Simply stated, the first requirement of sailboat design is that the yacht designer's creation is seaworthy; particularly in that it stays afloat and is highly resistant to capsize - but of course we expect rather more than that...
Good sailing performance, particularly to windward, will be high on the list of most sailors' requirements. As will the availability of sufficient space below decks to accommodate the crew and the stores, and all the other sailing paraphernalia.
And the boat must be easy to handle, both under sail at sea and under power in the marina. It must be comfortable, for it's not always just a sailing machine - at times it has to function as a home too.
So a design that successfully incorporates all these requirements won't just happen by accident - but however accomplished your yacht designer, you'll not be able to have everything...
We sailors recognise the stability element of sailboat design as the difference between a 'stiff' boat and a 'tender' one. And whether it's one or the other depends on the relationship between the righting moment applied by the hull and the heeling moment applied by the wind-loaded sails.
As can be seen in the sketch, the righting moment (Gz) is the horizontal distance between the boat's Centre of Gravity (G) and its Centre of Buoyancy (B).
The righting moment increases as the boat heels until a point is reached at which the heeling moment becomes equal to the righting moment, following which any further increase in heeling moment will cause the boat to capsize.
This is best expressed graphically by way of a Gz Curve, which plots Righting Moment against Heel Angle.
This curve establishes the Angle of Vanishing Stability, effectively the point of no return for a sailboat about to capsize, and which is a major factor in allocating any sailboat to one of the four recognised sailboat design categories - Ocean, Offshore, Inland and Sheltered Waters.
If you're planning to buy or charter a sailboat, you should always check its Design Category to make sure that it's suitable for your purposes.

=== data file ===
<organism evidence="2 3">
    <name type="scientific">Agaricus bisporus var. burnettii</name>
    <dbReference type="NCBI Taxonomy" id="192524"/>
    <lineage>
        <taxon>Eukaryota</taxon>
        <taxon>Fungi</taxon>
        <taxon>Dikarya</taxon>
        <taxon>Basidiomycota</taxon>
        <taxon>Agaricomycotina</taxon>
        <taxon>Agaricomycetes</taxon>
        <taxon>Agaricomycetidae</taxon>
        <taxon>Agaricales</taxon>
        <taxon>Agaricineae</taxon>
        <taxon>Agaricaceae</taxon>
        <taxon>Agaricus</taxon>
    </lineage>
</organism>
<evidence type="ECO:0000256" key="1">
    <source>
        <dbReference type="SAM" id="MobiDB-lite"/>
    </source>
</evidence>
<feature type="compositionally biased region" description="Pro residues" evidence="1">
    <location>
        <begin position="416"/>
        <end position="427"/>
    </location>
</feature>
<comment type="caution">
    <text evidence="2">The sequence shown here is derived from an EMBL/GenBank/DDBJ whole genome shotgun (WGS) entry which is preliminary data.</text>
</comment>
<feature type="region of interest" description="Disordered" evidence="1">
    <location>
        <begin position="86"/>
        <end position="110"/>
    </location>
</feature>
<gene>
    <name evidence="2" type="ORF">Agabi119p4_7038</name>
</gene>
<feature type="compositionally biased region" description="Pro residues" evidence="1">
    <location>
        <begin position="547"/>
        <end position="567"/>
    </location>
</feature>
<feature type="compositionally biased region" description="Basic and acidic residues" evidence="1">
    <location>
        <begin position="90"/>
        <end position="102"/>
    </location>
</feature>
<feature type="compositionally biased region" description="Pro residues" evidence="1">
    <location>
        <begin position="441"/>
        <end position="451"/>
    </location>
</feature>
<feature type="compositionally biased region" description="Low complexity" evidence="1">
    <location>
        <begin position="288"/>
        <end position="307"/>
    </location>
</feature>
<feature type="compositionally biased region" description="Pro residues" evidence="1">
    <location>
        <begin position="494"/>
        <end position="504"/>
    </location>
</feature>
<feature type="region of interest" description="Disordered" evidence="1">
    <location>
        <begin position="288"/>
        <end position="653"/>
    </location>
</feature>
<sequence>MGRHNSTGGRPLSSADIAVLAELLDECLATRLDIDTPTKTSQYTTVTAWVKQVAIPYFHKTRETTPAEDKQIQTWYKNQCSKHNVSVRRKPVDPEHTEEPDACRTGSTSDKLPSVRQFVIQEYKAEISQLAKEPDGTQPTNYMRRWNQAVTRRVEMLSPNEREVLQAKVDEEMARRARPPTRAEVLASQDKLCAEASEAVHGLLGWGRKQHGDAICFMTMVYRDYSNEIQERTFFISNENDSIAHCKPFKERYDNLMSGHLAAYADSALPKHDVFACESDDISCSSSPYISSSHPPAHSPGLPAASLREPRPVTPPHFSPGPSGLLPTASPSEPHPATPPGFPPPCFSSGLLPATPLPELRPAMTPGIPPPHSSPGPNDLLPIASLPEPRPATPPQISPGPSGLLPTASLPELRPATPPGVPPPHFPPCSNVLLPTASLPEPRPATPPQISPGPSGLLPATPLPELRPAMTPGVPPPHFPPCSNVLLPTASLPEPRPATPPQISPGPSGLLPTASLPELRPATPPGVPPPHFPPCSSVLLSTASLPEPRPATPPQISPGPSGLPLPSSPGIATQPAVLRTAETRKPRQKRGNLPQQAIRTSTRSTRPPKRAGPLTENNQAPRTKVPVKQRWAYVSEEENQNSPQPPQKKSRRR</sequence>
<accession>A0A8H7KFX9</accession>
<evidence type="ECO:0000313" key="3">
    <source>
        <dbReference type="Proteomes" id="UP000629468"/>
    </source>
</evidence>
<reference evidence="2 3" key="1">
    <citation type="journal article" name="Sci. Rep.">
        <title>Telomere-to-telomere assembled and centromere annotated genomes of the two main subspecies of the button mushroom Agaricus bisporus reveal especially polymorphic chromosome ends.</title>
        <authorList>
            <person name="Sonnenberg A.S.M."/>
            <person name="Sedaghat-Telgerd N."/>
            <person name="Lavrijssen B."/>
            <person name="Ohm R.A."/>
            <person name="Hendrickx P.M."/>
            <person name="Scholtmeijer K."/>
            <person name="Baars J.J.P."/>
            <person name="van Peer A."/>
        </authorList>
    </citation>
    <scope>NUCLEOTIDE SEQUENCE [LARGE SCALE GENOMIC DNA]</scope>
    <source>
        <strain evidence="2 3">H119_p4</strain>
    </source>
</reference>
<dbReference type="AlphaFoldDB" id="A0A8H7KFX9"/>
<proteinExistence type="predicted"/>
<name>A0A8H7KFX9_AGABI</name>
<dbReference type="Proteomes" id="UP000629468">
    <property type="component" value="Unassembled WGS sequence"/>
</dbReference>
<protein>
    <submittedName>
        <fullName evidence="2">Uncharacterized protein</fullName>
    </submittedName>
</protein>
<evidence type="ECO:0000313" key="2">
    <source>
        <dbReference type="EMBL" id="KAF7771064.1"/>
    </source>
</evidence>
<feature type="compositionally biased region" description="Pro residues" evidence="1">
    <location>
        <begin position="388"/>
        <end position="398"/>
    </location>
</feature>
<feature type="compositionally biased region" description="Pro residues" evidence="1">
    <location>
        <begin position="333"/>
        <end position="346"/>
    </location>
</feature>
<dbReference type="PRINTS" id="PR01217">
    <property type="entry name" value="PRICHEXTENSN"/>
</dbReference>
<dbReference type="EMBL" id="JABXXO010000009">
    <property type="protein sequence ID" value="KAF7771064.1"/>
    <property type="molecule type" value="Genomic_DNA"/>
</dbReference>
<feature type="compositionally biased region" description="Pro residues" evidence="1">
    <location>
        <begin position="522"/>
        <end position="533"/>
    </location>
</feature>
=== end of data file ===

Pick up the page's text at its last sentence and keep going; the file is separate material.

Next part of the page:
Heavy displacement boats sit lower in the water than light displacement craft, so their cabin soles are deeper below the water line. Lighter displacement boats with their higher cabin soles have to have greater freeboard to provide their occupants with sufficient headroom.
And freeboard has an impact on stability in that it raises the centre of gravity, thereby reducing the righting moment.
To compensate this, any ballast carried by a light displacement boat should always be as low as possible, ideally in a bulb at the foot of the keel - the lower the centre of gravity the better, as it improves the righting moment by maximising the righting lever Gz.
In our medium-to-light sailboat Alacazam, we have gone one stage further by building in a water ballast system.
Generally light displacement brings performance benefits due to the higher power to weight ratio and reduced hull drag through having a smaller wetted area.
This is borne out by two important design ratios, the Displacement/Length Ratio and the Sail Area/Displacement Ratio.
Length too has an impact on performance, as can be shown by another sailboat design ratio, the Speed/Length Ratio.
It will also come as no surprise that performance is also influenced by the hull shape below the waterline; a slim arrow-like hull offering less resistance that a squat, dumpy one. But what isn't so widely known is that the ideal shape for hullspeed is not the most efficient shape when sailing at less than hullspeed; which is why sailboat designers ponder long and hard over another sailboat design ratio - the Prismatic Coefficient.
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